The past year has seen an unprecedented rise in the use of online service providers. In particular, the rise in home-working has prompted many organisations to 'upgrade' their current IT offering, and move to solutions which are more suitable for remote-working.
Cloud-based solutions offer online tools to assist organisations with business continuity, despite the restrictions around physical working environments. Whilst these tools have undoubtedly ensured that working life is able to continue, they are not without their risks.
The provider is likely to be your organisation's data processor under the UK GDPR in respect of the personal data that will be stored on the platform. This will be the case if the provider processes personal data on your behalf, following your instructions. As such, the usual considerations will apply here that would apply to any other data processor.
In the first instance, you will need to carry out appropriate due diligence on the proposed provider to check that their use of the personal data will comply with data protection law. Part of this process will be satisfying yourselves as to the information security practices the provider has in place. Some questions that you may want to look into include:
Sometimes providers of online services position themselves as a data controller rather than a data processor in respect of the data held. If they are referring to themselves as a data controller, or giving themselves powers to use personal data for their own purposes then this may present a risk to your organisation which you should consider.
If personal data will be transferred outside of the UK to a country not considered to have adequate data protection laws, you will need to ensure that additional safeguards are in place for compliance. Fortunately, all countries in the European Economic Area (EEA) and some others (eg New Zealand and Japan) are considered to have adequate data protection laws under the UK GDPR. Where the data is being transferred outside of these countries, the appropriate safeguard might be ensuring that the standard contractual clauses ('SCCs') are incorporated into the agreement with the provider.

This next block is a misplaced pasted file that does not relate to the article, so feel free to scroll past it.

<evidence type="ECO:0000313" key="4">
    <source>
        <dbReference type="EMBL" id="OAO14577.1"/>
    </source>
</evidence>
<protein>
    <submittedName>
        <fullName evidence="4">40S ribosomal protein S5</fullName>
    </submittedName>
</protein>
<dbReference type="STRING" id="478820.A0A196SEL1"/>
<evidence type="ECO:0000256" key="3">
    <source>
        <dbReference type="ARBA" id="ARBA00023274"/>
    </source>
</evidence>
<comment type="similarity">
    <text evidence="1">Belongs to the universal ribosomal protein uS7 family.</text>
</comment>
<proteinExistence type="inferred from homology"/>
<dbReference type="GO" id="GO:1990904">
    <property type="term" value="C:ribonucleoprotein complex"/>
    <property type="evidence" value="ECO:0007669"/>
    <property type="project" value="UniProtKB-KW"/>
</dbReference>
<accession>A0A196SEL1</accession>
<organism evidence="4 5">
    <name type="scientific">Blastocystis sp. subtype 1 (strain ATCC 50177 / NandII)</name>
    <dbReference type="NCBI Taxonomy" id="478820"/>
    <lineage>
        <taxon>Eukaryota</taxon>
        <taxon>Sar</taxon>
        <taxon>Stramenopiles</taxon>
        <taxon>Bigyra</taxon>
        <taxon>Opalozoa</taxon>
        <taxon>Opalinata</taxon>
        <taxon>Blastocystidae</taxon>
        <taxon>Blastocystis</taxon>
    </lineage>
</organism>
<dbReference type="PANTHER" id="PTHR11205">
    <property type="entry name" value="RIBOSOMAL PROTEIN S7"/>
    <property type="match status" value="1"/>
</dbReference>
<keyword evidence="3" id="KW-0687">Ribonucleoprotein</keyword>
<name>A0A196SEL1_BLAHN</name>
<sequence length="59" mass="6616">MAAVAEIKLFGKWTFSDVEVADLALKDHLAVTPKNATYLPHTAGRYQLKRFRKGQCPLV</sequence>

SCCs are model data protection clauses that can be used to make an international transfer of personal data lawful. However, following a court decision last year, using the SCCs may not be sufficient on their own and you may need to put additional safeguards in place for compliance. What safeguards are needed should be assessed on a case-by-case basis. For example, if the data is encrypted such that it cannot be accessed by the provider or anyone other than your organisation, then this may count as a suitable safeguard, but this will not be appropriate in all cases.
Last week the EU published a draft decision stating that the UK has adequate data protection laws. If adopted this decision will allow data to flow freely from the EEA to the UK. Data can already flow freely from the UK to the EEA so if your organisation is solely based in the UK this is unlikely to directly affect your compliance but it will make using service providers in the EEA easier.
To comply with the requirement to demonstrate your compliance, you should document the process outlined above. For example, there should be a record of the due diligence carried out. You should also make sure that your privacy notices cover the type of activity that you will be using the service provider for.
Cyber-crime, including scenarios where ransoms are demanded to decrypt data or destroy improperly taken copies, is becoming much more commonplace in the digital age. You may remember that the NHS was subject to the WannaCry ransomware attack a few years ago, which illustrated the serious nature of these attacks, particularly where sensitive information is compromised. To assist with mitigating the risks here we recommend the following actions:
If your organisation is in a situation where it needs to report a breach to the ICO in circumstances where the breach was caused by a processor, then the ICO is likely to be interested in whether the steps outlined above were taken.
In our experience, the ICO is far less likely to take enforcement action against an organisation if the arrangement is compliant and appropriate checks were carried out on the processor.